Soon after that my brother & family showed up with my Mom and Stepdad. Of course, I’m always happy to be with my awesome Stepdad but the treat was my nieces. They are really different now, as young adults and not kids or teens, and really want to hang out with me. This wasn’t always true, and certainly wasn’t when they were awkward middle school kids. They are 18 and 22 and both gorgeous too. I had a great conversation with E. (22) who is thinking of being a field scientist. She just spent some time in the last few weeks in North Carolina trapping and taking data on alligators.

We all went out for a family dinner, the first cousins and offspring, and afterwards I joined my stepdad for a Manhattan at the hotel. He told bad jokes and tales of his various adventures. My Mom was actually convinced to have a drink and then she was kind of fun. I wish she’d drink more. A lot more.

Then my nieces and I went to the pool. It was about 9:30 at night. Some guys were gawking at them through the glass door. C.’s suit is very skimpy and she is very curvaceous, so there was a lot to see. Suddenly E. went to the door, opened it and said, “DO YOU WANT TO COME IN?”. Man, did that scare them off. I was impressed with her cleverness.

So, there’s a new dimension to the family thing which is, as long as my nieces are around, it’s a pretty good time.

People often say things at these events about “The Family” and “How we are” and sometimes “How us Jews are” and I think, you people don’t know. I am nothing like you. I can barely relate to you. I relate the best to my non-Jewish nieces and my Irish stepdad. How is that, when I am so Jewish? When Jewishness is so important to me?

I’ve been back in the U.S. long enough to readjust to my home environment. I’ve gotten used to some of the niceties of home. The spaciousness of things is a big one. The fact that I live on a city, but still on a wide tree-lined street, is very pleasant and something that doesn’t exist in Japan.

The human interactions in the U.S., especially with strangers, still is a source of stress because it’s so unpredictable. People can be friendly, hostile, funny, bitter — you have no idea what you’ll get. I notice that I, and quite a few people I know, dispel the uncertainty with humor. But even though everyone is not going to be kind a pleasant as in Japan, sometimes you have an interaction that is so creative and funny that it’s notable and memorable. This fits into the concept that in a country where everything is pleasant and calm, creativity takes a hit.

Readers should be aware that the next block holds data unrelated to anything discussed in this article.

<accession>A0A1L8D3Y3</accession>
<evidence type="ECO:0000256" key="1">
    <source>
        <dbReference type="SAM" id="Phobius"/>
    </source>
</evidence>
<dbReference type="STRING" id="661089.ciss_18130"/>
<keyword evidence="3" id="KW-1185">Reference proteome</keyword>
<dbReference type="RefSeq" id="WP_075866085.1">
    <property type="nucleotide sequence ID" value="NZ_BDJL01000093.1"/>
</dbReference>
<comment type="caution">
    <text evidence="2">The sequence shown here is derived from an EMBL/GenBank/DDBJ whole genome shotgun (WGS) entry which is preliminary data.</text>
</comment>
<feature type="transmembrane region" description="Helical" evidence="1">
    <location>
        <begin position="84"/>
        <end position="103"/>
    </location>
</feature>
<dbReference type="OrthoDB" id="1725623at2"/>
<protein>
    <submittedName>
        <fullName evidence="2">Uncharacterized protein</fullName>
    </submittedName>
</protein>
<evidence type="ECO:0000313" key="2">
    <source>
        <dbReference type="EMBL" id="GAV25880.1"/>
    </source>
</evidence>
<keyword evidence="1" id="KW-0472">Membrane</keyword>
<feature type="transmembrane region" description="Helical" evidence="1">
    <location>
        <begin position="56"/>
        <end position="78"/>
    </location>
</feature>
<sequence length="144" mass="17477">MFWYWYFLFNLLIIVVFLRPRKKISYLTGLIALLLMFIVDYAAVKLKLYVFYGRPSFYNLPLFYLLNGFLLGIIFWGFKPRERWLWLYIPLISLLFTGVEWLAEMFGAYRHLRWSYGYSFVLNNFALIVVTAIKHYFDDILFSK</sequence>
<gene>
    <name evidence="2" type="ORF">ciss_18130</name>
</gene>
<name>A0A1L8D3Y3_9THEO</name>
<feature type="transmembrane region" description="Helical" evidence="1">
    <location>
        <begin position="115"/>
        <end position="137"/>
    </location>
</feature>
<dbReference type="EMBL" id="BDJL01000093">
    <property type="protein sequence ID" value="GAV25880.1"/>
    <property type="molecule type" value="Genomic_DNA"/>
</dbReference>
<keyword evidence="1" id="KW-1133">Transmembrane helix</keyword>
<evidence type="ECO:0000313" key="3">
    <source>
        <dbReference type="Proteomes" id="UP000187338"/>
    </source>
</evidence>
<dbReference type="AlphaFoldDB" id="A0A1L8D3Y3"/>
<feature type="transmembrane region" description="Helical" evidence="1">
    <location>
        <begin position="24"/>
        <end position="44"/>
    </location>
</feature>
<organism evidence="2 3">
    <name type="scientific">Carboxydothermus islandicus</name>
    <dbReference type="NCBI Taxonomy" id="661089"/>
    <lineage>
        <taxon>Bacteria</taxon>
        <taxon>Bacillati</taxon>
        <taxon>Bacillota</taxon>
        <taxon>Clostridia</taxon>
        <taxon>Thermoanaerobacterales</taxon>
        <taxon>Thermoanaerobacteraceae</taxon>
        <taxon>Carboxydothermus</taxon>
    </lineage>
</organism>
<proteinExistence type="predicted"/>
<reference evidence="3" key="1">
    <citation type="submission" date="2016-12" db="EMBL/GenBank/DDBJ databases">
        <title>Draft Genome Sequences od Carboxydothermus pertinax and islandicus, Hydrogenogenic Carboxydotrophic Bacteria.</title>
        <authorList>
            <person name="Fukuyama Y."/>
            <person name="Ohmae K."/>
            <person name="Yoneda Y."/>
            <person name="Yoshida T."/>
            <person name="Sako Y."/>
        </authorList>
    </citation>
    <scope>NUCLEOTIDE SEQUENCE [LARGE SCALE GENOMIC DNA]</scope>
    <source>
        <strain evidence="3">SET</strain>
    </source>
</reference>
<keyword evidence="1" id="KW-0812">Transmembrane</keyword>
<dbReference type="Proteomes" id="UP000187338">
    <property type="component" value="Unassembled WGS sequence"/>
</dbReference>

I have noticed that the calmness I felt in Japan is still with me. All that sitting in temples and visiting fox shrines has had a lingering effect. I feel less agitated in situations that usually send me through the roof. When I start to become tense, I tell myself it’s no big deal, take a deep breath, and think of Nishi Hongaji or Fushimi-inari. I seem to be able to release the tension in my body much more easily than I could before Japan. I hope this ability will remain withe me.

I don’t know how I forgot these in my previous lists of Things I’ll Miss About Japan, since they were very important to me when I was there, but here they are:

NO GARBAGE. It was just amazing to not see garbage. There were no garbage cans either, or practically none. Basically, everyone was responsible for their garbage. You carried it with you until you were home or work or somewhere that had a garbage can. The Shinkansen platforms had garbage cans, which makes sense, since people could be on those trains all day and have a lot of plastic bento boxes and such. There were none in the spotlessly clean public bathroom, because there were no paper towels. You brought your own hand towel where ever you went.

We came home to find someone had dumped a broken old desk and sundry other crap in front of our house. There is not the Japanese way. No one would dump a pile of garbage in public, especially not on someone else’s property. It sucked to come home to.

The other things I miss: cutefied public service announcement. All public service announcement had cute drawings. ALL OF THEM. It seemed weird at first, but then I got used to them, and then I kind of liked them. At the last day of my trip, I saw a drawing of a crying garbage can (where was the real one? I don’t even know). It was crying because the garbage was overflowing and falling on the ground. This made the garbage can so sad. Poor garbage can! Then I saw one of a crying handbag. It looked wistfully at its departing owner, who had left it behind in the bicycle basket (yes, people actually do that. And, people do not lock their bikes, either). A black-gloved thief was just about to snatch it, and it would never see it’s owner again. Poor handbag!